Pastor’s Column: Reconciliation in Minnesota from a Chicagoans Lens
When my wife and I accepted the call to come to Minnesota, specifically the Twin Cities, we had no idea what we were getting ourselves into. Of course we knew it would be colder, we had heard horror stories about the below zero temperatures, the mounds of snow, and the huge sports culture focused on Hockey. What we didn’t know was that we we would have to learn another language, we had to learn how to decipher “Minnesota Nice.”
In Chicago, people are very direct, passive aggressive is not a word that is used to describe Chicago or its residents. Ultimately, it makes it pretty easy to recognize racism on a personal and collective level. For me being black in Minnesota (especially for a non-native Minnesotan) at any given time, often meant being the only black person in restaurants, movie theaters, and sporting events.
We had to learn how to decipher “Minnesota Nice.”
Racism in the Church
Unfortunately, the church isn’t free of these examples either, though it shows itself in slightly different ways. It is present when one notices that attendance dwindles when the gospel choir sings, or being told by some that gospel music isn’t a legitimate form of music. It is watching the Senior Pastor sift through the emails of irate parishioners because the church service or the Sunday sermon isn’t a place to to talk about police violence. What’s even more frustrating is being in dialogue with Christians who consider themselves proponents of racial reconciliation, but remain distant from the issue of justice.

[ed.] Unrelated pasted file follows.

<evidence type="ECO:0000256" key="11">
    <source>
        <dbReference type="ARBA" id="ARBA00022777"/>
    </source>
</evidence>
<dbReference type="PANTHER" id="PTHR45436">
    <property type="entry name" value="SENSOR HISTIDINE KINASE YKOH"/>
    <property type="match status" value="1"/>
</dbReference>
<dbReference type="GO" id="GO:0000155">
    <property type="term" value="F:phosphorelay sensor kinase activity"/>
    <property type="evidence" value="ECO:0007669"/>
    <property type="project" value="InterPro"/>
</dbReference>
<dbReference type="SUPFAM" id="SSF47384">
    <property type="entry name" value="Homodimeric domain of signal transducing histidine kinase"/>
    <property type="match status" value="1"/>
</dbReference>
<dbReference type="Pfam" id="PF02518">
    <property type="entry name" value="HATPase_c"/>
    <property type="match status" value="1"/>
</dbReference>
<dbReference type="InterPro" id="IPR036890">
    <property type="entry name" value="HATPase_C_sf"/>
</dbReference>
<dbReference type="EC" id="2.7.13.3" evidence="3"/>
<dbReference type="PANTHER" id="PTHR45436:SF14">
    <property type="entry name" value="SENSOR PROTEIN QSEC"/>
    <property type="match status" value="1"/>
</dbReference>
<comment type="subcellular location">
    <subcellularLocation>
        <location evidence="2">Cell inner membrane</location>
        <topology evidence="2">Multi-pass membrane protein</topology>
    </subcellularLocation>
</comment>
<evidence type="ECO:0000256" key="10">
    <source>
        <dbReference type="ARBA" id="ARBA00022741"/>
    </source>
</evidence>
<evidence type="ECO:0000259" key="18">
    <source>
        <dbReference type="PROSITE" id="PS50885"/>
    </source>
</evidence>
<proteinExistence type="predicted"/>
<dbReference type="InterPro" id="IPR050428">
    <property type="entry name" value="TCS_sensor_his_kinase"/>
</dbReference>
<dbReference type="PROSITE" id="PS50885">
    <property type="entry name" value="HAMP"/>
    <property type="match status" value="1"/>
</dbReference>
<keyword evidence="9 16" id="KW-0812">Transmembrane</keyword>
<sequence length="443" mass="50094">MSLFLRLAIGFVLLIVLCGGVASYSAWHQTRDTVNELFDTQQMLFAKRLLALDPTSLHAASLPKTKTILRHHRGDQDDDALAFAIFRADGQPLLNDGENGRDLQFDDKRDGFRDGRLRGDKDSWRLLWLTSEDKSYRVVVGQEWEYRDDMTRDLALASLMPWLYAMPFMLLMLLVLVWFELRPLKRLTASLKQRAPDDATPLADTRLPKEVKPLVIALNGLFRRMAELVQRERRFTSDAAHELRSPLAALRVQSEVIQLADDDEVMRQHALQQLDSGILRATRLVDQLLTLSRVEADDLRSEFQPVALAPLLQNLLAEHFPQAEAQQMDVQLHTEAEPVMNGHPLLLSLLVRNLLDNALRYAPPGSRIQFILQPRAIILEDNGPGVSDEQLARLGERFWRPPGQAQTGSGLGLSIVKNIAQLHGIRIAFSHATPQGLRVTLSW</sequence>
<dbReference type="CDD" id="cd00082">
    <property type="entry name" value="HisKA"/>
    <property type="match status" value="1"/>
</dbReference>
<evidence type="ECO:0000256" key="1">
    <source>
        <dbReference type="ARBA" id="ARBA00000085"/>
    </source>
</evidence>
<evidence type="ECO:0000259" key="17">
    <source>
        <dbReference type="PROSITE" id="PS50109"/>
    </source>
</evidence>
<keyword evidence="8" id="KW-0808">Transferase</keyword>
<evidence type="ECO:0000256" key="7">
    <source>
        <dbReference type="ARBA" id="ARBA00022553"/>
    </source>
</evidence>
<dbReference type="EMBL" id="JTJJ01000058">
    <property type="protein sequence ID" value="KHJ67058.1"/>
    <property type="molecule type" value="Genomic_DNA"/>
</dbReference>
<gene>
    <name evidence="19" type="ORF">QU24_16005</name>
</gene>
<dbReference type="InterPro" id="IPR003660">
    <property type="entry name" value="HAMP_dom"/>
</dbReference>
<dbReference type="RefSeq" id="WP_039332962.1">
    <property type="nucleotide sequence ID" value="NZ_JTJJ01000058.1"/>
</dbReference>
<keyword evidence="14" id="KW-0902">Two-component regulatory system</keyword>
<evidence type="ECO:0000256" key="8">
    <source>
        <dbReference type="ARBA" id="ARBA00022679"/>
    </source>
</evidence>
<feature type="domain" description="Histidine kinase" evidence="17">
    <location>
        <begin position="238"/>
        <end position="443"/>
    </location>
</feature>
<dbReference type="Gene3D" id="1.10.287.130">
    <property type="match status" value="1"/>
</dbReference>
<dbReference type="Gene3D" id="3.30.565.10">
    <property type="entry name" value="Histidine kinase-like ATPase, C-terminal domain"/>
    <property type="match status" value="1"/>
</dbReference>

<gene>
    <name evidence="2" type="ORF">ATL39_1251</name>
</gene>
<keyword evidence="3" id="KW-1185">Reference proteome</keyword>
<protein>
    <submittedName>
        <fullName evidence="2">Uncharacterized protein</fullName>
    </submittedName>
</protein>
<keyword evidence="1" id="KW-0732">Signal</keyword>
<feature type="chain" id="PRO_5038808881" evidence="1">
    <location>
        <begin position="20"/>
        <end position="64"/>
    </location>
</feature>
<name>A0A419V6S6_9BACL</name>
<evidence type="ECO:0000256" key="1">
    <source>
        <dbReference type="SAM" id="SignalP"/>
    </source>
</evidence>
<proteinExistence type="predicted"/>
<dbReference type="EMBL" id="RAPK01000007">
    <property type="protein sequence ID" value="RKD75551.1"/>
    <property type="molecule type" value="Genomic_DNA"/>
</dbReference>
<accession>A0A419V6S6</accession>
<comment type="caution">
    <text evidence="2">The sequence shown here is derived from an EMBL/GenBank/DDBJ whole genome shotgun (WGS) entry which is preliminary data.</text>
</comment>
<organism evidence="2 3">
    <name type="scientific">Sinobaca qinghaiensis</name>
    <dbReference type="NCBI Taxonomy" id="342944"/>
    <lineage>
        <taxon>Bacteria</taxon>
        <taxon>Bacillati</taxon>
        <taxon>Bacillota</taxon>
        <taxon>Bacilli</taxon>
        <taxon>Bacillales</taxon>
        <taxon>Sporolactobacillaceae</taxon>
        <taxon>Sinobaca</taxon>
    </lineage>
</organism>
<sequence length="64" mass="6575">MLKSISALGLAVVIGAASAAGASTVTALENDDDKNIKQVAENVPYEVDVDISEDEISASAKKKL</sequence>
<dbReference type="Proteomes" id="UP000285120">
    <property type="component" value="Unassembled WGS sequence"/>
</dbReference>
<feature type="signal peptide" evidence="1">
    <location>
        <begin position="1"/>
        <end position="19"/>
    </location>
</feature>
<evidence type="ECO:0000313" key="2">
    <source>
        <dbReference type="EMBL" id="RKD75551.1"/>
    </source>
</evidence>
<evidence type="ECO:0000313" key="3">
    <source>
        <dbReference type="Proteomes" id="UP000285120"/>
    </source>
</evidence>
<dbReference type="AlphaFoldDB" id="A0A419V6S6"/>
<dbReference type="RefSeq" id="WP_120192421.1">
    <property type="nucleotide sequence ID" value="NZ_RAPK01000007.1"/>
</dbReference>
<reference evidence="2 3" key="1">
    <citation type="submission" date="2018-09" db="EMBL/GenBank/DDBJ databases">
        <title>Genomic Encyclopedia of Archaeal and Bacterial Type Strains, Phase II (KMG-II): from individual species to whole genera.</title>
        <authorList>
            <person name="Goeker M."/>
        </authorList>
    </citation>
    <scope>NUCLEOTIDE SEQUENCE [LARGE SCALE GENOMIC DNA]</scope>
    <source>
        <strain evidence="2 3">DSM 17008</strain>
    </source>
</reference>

Christians will quickly show compassion through benevolence, but shy away from the very pertinent need for advocacy.
I am by no means perfect. Throughout my life journey, I have had to deal with my own issues of prejudice; and recognize how I have media stereotypes, the hurt of parents who were raised in the south during Jim Crow and the Civil Rights Movements, and a lack of authentic relationships with people who didn’t look like me, and that all shapes my worldview.
…no longer let “white guilt” be the motivation for its engagement.
Love Mercy, Do Justice
However, if as a church we want to realistically continue on the path of reconciliation, there are a few things we must change. First, the majority culture can no longer let “white guilt” be the motivation for its engagement. I have witnessed too many instances where after being challenged by the need for reconciliation, whites respond and act out of guilt.
The church has attempted to reconcile without acknowledgement of its past involvement…
How to Begin Reconciliation
We also need to rethink how we go about reconciliation. For too long the church has attempted to reconcile without acknowledgement of its past involvement or lack thereof of injustice. We have for too long taken the “let’s get over it approach.” We have too many times tried to use the “it’s in the past response” as means of avoiding the ugly history. This method has failed us. In scripture, we learn one has to confess their sins before God (1 John 1:9), as a means of being forgiven and reconciling with God, and cleansed of unrighteousness; how can the church expect to do less, if forgiveness and authentic reconciliation is the true intention.
If the presence of color is all that we use to gauge the effectiveness of the current brand reconciliation; we have severely missed the mark.
This by no means fully encompasses all the work that is needed to effectively move forward, it is simply the observations gained by the experience of one who has only just begun the good work of Racial Reconciliation, and Inter-Cultural Ministry.
Rev. Leslie X. Sanders is the Associate Minister to Youth and Families at First Covenant Church of St. Paul and Program Manager of East Side Thrive Non-Profit Organization.
Pastor Leslie X. Sander’s Author Recommendations:
- James Cone
- Dwight Hopkins
- Cornel West
- Curtis DeYoung
- Bryan Loritts